October 7, 2005

Levitt complains he's not getting enough love from the NYT

On his Freakonomics.com blog, Steven D. Levitt complains about a New York Times article entitled "New York's Falling Crime Rate Is a Potent Weapon for the Mayor," which lists the following reasons for crime being down:

"Academic experts cite several plausible contributors to the nationwide trend, including an aging population (young men are responsible for most crimes), the end of the crack cocaine epidemic, an improving economy and rising rates of homeownership in urban areas."

Not satisfied with the NYT giving him two rave book reviews, a rave op-ed column, and a job writing his own column, Levitt whines:

Anybody notice any factors missing from that list? Like, maybe, the increase in the prison population or legalized abortion, which I claim are the two most important drivers of the decline in crime?

I replied in the the comments:

Let's face it. Your abortion-cut-crime theory is now tainted in the media's mind by the Bill Bennett Brouhaha and they would just as soon not deal with it.

Perhaps you could have headed off this fate if last week you had issued a ringing endorsement of free thought, quoted Voltaire, and in general used your media glamour to defend Bennett from the smear jobs. Instead, though, you chose to weasel and waffle to protect yourself by claiming, disingenuously, that what he said wasn't implied by your theory. By letting Bennett be trashed, though, you've let your trademark theory be tainted by association with his disgrace.

As you sow, so shall you reap.

By the way, if anybody really wants to understand fully why crime has fallen so fast in New York City, I would point to this statistic from the article by Jonathan Tilove, the Newhouse New Service's ace race and immigration reporter, called "Where Have All the Black Men Gone?" "There are 36 percent more black women than men in New York City..." Tilove wrote:

There are nearly two million more black adult women than men in America, stark testimony to how often black men die before their time. With nearly another million black men in prison or the military, the real imbalance is even greater -- a gap of 2.8 million, according to U.S. Census data for 2002. On average, then, there are 26 percent more black women than black men; among whites, women outnumber men by just 8 percent.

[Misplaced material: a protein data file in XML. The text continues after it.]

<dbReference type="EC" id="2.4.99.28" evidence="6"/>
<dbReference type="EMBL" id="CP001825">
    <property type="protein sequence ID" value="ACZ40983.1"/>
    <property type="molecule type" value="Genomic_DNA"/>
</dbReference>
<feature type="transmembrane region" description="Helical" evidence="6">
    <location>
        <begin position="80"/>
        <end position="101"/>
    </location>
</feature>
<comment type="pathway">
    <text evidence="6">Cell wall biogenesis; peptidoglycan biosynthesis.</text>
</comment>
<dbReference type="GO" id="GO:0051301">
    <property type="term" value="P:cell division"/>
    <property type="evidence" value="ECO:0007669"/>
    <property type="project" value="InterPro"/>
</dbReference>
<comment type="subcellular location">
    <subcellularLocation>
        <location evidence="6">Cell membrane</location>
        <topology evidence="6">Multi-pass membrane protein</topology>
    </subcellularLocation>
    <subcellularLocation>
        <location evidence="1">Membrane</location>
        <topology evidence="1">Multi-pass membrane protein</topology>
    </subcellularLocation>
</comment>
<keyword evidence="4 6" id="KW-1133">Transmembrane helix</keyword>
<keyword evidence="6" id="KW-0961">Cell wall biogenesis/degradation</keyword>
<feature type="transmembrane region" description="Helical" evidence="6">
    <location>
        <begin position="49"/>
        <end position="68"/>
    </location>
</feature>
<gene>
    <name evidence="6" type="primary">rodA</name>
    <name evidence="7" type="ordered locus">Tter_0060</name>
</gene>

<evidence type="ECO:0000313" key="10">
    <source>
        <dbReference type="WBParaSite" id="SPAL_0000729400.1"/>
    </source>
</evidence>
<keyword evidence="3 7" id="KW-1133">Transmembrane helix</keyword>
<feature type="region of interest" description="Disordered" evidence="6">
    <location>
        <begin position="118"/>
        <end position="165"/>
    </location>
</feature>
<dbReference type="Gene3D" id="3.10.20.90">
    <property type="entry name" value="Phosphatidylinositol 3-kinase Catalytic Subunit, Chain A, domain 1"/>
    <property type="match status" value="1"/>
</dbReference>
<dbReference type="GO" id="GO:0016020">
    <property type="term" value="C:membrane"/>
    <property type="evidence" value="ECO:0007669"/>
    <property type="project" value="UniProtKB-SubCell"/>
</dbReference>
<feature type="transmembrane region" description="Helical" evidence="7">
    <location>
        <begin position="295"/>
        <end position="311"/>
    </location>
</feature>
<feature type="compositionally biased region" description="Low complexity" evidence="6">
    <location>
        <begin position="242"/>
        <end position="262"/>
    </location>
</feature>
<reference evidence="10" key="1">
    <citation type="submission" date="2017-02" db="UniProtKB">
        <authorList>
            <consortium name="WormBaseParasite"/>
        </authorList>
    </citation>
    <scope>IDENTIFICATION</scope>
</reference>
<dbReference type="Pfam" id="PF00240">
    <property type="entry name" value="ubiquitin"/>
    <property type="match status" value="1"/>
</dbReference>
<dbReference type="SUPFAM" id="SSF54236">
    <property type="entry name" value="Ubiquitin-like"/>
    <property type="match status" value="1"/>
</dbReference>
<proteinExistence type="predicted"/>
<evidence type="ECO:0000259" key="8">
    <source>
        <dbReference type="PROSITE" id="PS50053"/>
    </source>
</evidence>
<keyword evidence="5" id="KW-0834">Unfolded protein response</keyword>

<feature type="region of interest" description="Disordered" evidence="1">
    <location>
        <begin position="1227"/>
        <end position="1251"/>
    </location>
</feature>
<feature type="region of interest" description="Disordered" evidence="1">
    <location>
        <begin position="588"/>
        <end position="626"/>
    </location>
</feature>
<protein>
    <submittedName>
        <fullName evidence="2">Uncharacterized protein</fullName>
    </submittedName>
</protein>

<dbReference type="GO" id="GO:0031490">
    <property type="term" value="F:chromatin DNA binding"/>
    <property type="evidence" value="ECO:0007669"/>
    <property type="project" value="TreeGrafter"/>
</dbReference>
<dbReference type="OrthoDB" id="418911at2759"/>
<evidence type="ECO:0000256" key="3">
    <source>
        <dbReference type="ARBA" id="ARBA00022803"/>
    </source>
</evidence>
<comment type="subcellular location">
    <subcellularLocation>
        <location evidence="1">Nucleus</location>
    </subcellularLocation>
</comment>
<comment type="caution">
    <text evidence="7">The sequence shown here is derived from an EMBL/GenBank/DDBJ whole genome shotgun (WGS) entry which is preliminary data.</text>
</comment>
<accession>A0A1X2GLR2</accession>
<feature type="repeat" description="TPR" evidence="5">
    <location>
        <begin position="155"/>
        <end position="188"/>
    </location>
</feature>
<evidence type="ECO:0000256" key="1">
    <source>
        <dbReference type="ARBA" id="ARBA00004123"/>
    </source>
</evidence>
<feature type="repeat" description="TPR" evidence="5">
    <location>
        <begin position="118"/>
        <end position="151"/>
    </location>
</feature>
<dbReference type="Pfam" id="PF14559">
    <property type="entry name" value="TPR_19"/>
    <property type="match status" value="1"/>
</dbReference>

Perhaps no single statistic so precisely measures the fateful, often fatal, price of being a black man in America, or so powerfully conveys how beset black communities are by the violence and disease that leaves them bereft of brothers, fathers, husbands and sons, and leaves whole communities reeling. ...

In the March/April issue of Health Affairs, Dr. David Satcher, surgeon general under former President Bill Clinton and now the interim president of the Morehouse School of Medicine in Atlanta, exposes the core of the problem: Between 1960 and 2000, the disparity between mortality rates for black and white women narrowed while the disparity between the rates for black and white men grew wider.

Exponentially higher homicide and AIDS rates play their part, especially among younger black men. Even more deadly through middle age and beyond are higher rates of cardiovascular disease and cancer.

The imbalance between the numbers of black men and women does not exist everywhere. There is no gap to speak of in places with relatively small black populations like Minneapolis, Minn.; Portland, Ore.; San Francisco and San Diego. And Seattle actually has more black men than women.

But it is the rule in communities with large concentrated black populations. There are, for instance, more than 30 percent more black women than men in Baltimore, New Orleans, Chicago and Cleveland, and in smaller cities like Harrisburg, Pa. There are 36 percent more black women than men in New York City...

Levitt's favorite explanation, abortion, can't account for any of the huge sex difference among blacks today.

It's absurd for Levitt to focus on prenatal culling as a crime-reducer when the postnatal culling of black males in places New York City (and nearby East Orange, where the gender gap is a similar 37%), became so ferocious during the late 1980s and early 1990s. If there are 29 percent fewer black men in their 20s than black women in East Orange today, and a few percent of the black women are in jail or dead due to their being involved in criminal activities, then roughly 25 percent of the black male population gets culled by age 30, and those 25 percent tend to be the most violent members of that cohort. If the most dangerous 25% of a cohort disappears, that's going to have a much bigger impact than randomly aborting some of the cohort, prenatally.

However, not all the decline in crime came just from culling criminals. The 14-17 year old murder rate for black male youths born in the early 1980s was only about one third as high as for black male youths born in the late 1970s. (Abortion can't explain that because the non-white abortion rate peaked in 1977.) I like to think that a lot of little brothers learned tragic but valuable lessons from the fates of their older brothers during the abattoir years of 1990-1994.

My published articles are archived at iSteve.com -- Steve Sailer

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